Grout all the joints except those that you need to allow for expansion joints (see Setting Tile Floors). These would be along fixtures, between the floor and walls, or joints in corners in between walls. These get sealed with caulk later.
After the grout has had a few days to harden, you should caulk using a clear tub/shower caulk or one in a color that matches the grout.
Caulk in the areas that you allowed for your expansion joints and over joints that may crack because of movement. These areas are between floor tile and a cabinet toekick; between floor or wall tile and a bathtub or shower; between floor and wall tile; and at the inside corner where two walls meet.
Fill the joints completely then smooth them out with a damp rag or your finger. Also caulk around plumbing valves, sinks and faucets to seal them from water penetration.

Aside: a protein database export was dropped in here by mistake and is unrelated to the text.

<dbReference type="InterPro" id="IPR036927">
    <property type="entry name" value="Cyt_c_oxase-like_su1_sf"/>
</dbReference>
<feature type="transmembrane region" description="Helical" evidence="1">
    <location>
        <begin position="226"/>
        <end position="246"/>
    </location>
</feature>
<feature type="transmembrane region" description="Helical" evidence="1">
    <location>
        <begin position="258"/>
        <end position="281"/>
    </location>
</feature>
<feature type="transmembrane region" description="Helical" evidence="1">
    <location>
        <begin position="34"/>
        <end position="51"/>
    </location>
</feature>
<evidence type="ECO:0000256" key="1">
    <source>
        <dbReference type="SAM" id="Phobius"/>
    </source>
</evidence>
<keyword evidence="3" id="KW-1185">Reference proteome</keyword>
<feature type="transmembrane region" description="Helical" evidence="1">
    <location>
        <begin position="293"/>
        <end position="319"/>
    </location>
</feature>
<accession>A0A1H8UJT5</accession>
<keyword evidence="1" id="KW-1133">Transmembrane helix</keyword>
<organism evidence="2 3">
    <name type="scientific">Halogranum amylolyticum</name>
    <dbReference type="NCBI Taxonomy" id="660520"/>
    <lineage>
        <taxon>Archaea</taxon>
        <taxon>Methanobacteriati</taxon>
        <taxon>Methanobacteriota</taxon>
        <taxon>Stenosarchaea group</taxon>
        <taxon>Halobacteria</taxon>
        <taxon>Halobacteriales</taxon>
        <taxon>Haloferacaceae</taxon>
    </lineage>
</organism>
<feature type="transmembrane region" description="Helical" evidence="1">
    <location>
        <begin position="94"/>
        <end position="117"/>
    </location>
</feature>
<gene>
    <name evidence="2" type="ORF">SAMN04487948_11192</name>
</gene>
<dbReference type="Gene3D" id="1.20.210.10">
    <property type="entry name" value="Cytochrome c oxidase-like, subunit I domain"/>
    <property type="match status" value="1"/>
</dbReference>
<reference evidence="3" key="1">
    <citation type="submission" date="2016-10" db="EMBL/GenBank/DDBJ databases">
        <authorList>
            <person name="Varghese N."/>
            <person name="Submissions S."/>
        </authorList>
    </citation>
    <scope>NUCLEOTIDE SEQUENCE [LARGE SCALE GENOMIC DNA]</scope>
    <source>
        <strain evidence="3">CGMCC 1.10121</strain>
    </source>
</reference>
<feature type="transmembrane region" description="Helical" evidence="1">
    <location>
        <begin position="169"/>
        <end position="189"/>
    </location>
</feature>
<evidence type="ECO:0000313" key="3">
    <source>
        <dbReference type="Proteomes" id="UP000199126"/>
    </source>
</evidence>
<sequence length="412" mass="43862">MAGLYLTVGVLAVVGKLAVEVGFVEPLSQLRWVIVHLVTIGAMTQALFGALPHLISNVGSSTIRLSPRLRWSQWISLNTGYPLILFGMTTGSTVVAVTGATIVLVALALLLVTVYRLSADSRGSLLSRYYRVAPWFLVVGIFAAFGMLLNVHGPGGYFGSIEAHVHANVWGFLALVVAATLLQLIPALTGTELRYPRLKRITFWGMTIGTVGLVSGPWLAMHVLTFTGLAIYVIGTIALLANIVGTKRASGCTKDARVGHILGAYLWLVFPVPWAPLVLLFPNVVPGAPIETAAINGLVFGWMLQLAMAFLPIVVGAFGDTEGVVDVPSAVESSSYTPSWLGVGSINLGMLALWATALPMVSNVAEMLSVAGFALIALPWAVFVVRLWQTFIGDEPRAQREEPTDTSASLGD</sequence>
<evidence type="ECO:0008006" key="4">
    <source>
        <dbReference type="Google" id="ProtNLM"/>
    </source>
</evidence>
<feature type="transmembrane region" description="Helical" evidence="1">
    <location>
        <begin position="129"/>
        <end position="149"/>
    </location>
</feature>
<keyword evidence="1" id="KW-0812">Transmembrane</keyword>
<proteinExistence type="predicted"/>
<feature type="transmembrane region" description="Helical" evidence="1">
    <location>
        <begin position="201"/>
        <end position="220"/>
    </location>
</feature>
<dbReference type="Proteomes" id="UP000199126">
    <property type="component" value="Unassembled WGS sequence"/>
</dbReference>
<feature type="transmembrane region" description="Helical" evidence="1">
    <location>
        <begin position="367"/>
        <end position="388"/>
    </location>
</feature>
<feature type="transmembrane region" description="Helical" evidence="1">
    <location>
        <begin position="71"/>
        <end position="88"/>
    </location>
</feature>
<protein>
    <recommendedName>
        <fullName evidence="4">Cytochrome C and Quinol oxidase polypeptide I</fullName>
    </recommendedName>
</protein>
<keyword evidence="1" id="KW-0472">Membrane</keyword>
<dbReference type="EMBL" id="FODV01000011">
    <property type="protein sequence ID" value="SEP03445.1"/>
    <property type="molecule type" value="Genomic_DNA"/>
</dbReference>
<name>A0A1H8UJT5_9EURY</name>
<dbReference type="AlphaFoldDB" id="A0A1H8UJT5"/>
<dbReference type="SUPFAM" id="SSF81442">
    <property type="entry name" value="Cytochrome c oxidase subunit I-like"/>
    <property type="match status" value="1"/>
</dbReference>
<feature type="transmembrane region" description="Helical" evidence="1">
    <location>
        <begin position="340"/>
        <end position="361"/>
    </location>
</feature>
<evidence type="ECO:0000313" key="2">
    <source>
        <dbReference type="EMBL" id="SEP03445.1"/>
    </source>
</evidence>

Sealing Tile and Grout
There are two different ways to "seal" tile. You can seal the grout joints and you can seal the tile itself. Which you need to do just depends on the type of tile you have. There are different products for each job.
Your basic glazed ceramic tile will only require the grout joints to be sealed. This will make them more water and mildew resistant, and help keep dirt out of the joints. Most manufacturers suggest you wait a couple of weeks before doing this so the grout has a chance to thoroughly set.
Apply a silicone or water-based grout sealer to the joints. As long as the tile is glazed it's ok if you get some sealer on the tile surface, but you'll need to wipe it off before it dries.
TIP: Grouting porous tiles like slate, marble or terra cotta may leave grout in the tile causing it to look foggy and dull. To prevent this, seal the tile before you install it with either a top-coat or a pre-sealer. This will keep the grout from penetrating in the pores of the tile.